10.6. Economic Decision Trees
10.7. Risk
10.8. Risk Versus Return
10.9. Simulation
11. DEPRECIATION
11.1. Basic Aspects of Depreciation
11.1.1. Deterioration and Obsolescence
11.1.2. Depreciation and Expenses
11.1.3. Types of Property
11.1.4. Depreciation Calculation Fundamentals
11.2. Historical Depreciation Methods
11.2.1. Straight-Line Depreciation
11.2.2. Sum-of-Years'-Digits Depreciation
11.2.3. Declining Balance Depreciation
11.3. Modified Accelerated Cost Recovery System (MACRS)
11.3.1. Cost Basis and Placed-in-Service Date
11.3.2. Property Class and Recovery Period
11.3.3. Percentage Tables
11.3.4. Where MACRS Percentage Rates (rt) Come From
11.3.5. MACRS Method Examples
11.3.6. Comparing MACRS and Historical Methods
11.4. Depreciation and Asset Disposal
11.5. Unit-of-Production Depreciation
11.6. Depletion
11.6.1. Cost Depletion
11.6.2. Percentage Depletion
11.7. Spreadsheets and Depreciation
11.7.1. Using VDB for MACRS
12. INCOME TAXES
12.1. A Partner in the Business.
12.2. Calculation of Taxable Income
12.2.1. Taxable Income of Individuals
12.2.2. Classification of Business Expenditures
12.2.3. Taxable Income of Business Firms
12.3. Income Tax Rates
12.3.1. Individual Tax Rates
12.3.2. Corporate Tax Rates
12.3.3. Combined Federal and State Income Taxes
12.3.4. Selecting an Income Tax Rate for Economy Studies
12.4. Economic Analysis Taking Income Taxes into Account
12.5. Capital Gains and Losses for Nondepreciated Assets
12.5.1. Investment Tax Credit
12.6. Estimating the After-Tax Rate of Return
12.7. After-Tax Cash Flows and Spreadsheets
13. REPLACEMENT ANALYSIS
13.1. The Replacement Problem
13.2. Replacement Analysis Decision Maps
13.3. What Is the Basic Comparison?
13.3.1. Minimum Cost Life of the Challenger
13.3.2. Use of Marginal Cost Data
13.3.3. Lowest EUAC of the Defender
13.3.4. No Defender Marginal Cost Data Available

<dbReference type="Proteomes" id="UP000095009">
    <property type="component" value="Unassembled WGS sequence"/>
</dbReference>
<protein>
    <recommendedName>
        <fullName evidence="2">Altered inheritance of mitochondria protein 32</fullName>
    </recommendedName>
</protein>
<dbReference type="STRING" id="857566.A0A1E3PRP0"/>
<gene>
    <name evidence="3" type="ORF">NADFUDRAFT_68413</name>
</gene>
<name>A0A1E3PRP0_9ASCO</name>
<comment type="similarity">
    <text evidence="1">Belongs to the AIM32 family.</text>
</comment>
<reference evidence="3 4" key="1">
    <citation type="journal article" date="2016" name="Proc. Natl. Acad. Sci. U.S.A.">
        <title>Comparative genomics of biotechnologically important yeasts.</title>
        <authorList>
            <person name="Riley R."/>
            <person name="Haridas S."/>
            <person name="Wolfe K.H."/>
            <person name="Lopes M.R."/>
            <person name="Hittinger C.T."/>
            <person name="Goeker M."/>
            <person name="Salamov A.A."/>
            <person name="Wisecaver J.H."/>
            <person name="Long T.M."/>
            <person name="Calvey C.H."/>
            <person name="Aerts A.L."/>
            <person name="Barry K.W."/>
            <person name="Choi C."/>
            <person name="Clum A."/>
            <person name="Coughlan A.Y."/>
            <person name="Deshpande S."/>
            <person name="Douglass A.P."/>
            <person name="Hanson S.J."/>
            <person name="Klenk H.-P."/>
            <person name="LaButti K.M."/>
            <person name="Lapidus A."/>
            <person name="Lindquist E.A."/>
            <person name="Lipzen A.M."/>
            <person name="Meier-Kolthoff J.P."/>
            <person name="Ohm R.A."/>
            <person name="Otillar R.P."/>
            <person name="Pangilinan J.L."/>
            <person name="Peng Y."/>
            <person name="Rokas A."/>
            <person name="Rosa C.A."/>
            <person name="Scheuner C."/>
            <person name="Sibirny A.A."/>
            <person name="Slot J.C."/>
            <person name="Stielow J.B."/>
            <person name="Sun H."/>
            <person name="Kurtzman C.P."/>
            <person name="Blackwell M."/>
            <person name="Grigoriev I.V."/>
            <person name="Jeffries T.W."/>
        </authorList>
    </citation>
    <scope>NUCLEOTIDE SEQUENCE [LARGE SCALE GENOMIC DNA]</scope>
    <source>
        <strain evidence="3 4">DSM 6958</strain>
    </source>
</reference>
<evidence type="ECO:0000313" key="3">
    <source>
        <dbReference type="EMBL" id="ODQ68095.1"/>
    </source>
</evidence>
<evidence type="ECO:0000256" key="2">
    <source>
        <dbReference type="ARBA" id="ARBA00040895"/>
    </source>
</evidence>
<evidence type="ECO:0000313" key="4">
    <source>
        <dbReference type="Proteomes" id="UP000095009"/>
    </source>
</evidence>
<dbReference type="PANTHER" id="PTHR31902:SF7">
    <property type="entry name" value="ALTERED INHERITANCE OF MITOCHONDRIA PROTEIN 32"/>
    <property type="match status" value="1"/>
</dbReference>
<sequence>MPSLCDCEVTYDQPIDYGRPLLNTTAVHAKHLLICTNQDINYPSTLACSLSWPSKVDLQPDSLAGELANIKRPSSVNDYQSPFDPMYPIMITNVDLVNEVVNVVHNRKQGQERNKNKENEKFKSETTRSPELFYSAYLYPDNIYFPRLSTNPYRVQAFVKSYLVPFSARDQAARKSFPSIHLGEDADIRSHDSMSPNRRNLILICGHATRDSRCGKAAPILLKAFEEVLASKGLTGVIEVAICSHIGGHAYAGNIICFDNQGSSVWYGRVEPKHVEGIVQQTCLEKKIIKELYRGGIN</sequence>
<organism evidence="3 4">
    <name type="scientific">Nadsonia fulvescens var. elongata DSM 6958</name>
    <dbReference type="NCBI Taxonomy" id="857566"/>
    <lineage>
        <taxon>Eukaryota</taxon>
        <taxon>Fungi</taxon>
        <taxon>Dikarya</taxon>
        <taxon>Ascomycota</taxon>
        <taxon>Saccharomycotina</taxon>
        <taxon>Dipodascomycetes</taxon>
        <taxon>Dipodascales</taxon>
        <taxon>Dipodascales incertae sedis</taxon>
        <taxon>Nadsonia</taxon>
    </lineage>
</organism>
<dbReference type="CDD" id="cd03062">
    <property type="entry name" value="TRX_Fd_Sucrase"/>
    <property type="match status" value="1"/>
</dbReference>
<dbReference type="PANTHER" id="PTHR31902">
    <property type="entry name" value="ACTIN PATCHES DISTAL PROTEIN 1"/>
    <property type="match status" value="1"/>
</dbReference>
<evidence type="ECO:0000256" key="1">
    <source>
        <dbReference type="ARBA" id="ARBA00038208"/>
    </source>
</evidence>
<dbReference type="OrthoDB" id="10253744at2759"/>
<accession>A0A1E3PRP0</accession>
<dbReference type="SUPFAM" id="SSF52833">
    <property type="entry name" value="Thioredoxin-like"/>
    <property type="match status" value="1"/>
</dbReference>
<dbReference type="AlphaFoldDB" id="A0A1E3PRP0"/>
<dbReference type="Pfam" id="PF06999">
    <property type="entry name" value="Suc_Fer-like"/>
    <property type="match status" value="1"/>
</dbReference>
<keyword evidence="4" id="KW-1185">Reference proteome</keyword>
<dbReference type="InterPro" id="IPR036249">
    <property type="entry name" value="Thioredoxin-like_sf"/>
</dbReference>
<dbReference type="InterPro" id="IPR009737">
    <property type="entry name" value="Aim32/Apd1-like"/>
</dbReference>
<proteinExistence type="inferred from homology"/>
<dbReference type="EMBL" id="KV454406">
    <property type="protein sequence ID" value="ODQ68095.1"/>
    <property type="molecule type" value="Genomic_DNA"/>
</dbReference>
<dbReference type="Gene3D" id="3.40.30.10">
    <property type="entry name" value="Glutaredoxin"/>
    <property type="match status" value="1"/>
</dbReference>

13.3.5. Repeatability Assumptions Not Acceptable
13.3.6. A Closer Look at Future Challengers
13.4. After-Tax Replacement Analysis
13.4.1. Marginal Costs on an After-Tax Basis
13.4.2. After-Tax Cash Flows for the Challenger
13.4.3. After-Tax Cash Flows for the Defender
13.4.4. Minimum Cost Life Problems
13.5. Spreadsheets and Replacement Analysis
14. INFLATION AND PRICE CHANGE
14.1. Meaning and Effect of Inflation
14.1.1. How Does Inflation Happen?
14.1.2. Definitions for Considering Inflation in Engineering Economy
14.2. Analysis in Constant Dollars Versus Then-Current Dollars
14.3. Price Change with Indexes
14.3.1. What Is a Price Index?
14.3.2. Composite Versus Commodity Indexes
14.3.3. How to Use Price Indexes in Engineering Economic Analysis
14.4. Cash Flows That Inflate at Different Rates
14.5. Different Inflation Rates per Period
14.6. Inflation Effect on After-Tax Calculations
14.7. Using Spreadsheets for Inflation Calculations
15. SELECTION OF A MINIMUM ATTRACTIVE RATE OF RETURN
15.1. Sources of Capital
15.1.1. Money Generated from the Operation of the Firm
15.1.2. External Sources of Money
15.1.3. Choice of Source of Funds
15.2. Cost of Funds
15.2.1. Cost of Borrowed Money
15.2.2. Cost of Capital
15.3. Investment Opportunities
15.3.1. Opportunity Cost
15.4. Selecting a Minimum Attractive Rate of Return
15.5. Adjusting MARR to Account for Risk and Uncertainty
15.5.1. Inflation and the Cost of Borrowed Money
15.6. Representative Values of MARR Used in Industry
15.6.1. Spreadsheets, Cumulative Investments, and the Opportunity Cost of Capital
16. ECONOMIC ANALYSIS IN THE PUBLIC SECTOR
16.1. Investment Objective
16.2. Viewpoint for Analysis
16.3. Selecting an Interest Rate
16.3.1. No Time-Value-of-Money Concept
16.3.2. Cost of Capital Concept
16.3.3. Opportunity Cost Concept
16.3.4. Recommended Concept
16.4. The Benefit-Cost Ratio
16.5. Incremental Benefit-Cost Analysis
16.5.1. Elements of the Incremental Benefit-Cost Ratio Method
16.6. Other Effects of Public Projects
16.6.1. Project Financing
16.6.2. Project Duration
16.6.3. Project Politics
17. RATIONING CAPITAL AMONG COMPETING PROJECTS
17.1. Capital Expenditure Project Proposals
17.1.1. Mutually Exclusive Alternatives and Single Project Proposals
17.1.2. Identifying and Rejecting Unattractive Alternatives
17.1.3. Selecting the Best Alternative from Each Project Proposal
17.2. Rationing Capital by Rate of Return
17.2.1. Significance of the Cutoff Rate of Return
17.3. Rationing Capital by Present Worth Methods
17.4. Ranking Project Proposals
18. ACCOUNTING AND ENGINEERING ECONOMY
18.1. The Role of Accounting
18.1.1. Accounting for Business Transactions
18.2. The Balance Sheet
18.2.1. Assets
18.2.2. Liabilities
18.2.3. Equity
18.2.4. Financial Ratios Derived from Balance Sheet Data
18.3. The Income Statement
18.3.1. Financial Ratios Derived from Income Statement Data
18.3.2. Linking the Balance Sheet, Income Statement, and Capital Transactions
18.4. Traditional Cost Accounting
18.4.1. Direct and Indirect Costs
18.4.2. Indirect Cost Allocation
18.4.3. Problems with Traditional Cost Accounting
18.4.4. Other Problems to Watch For
Appendix A: Introduction to Spreadsheets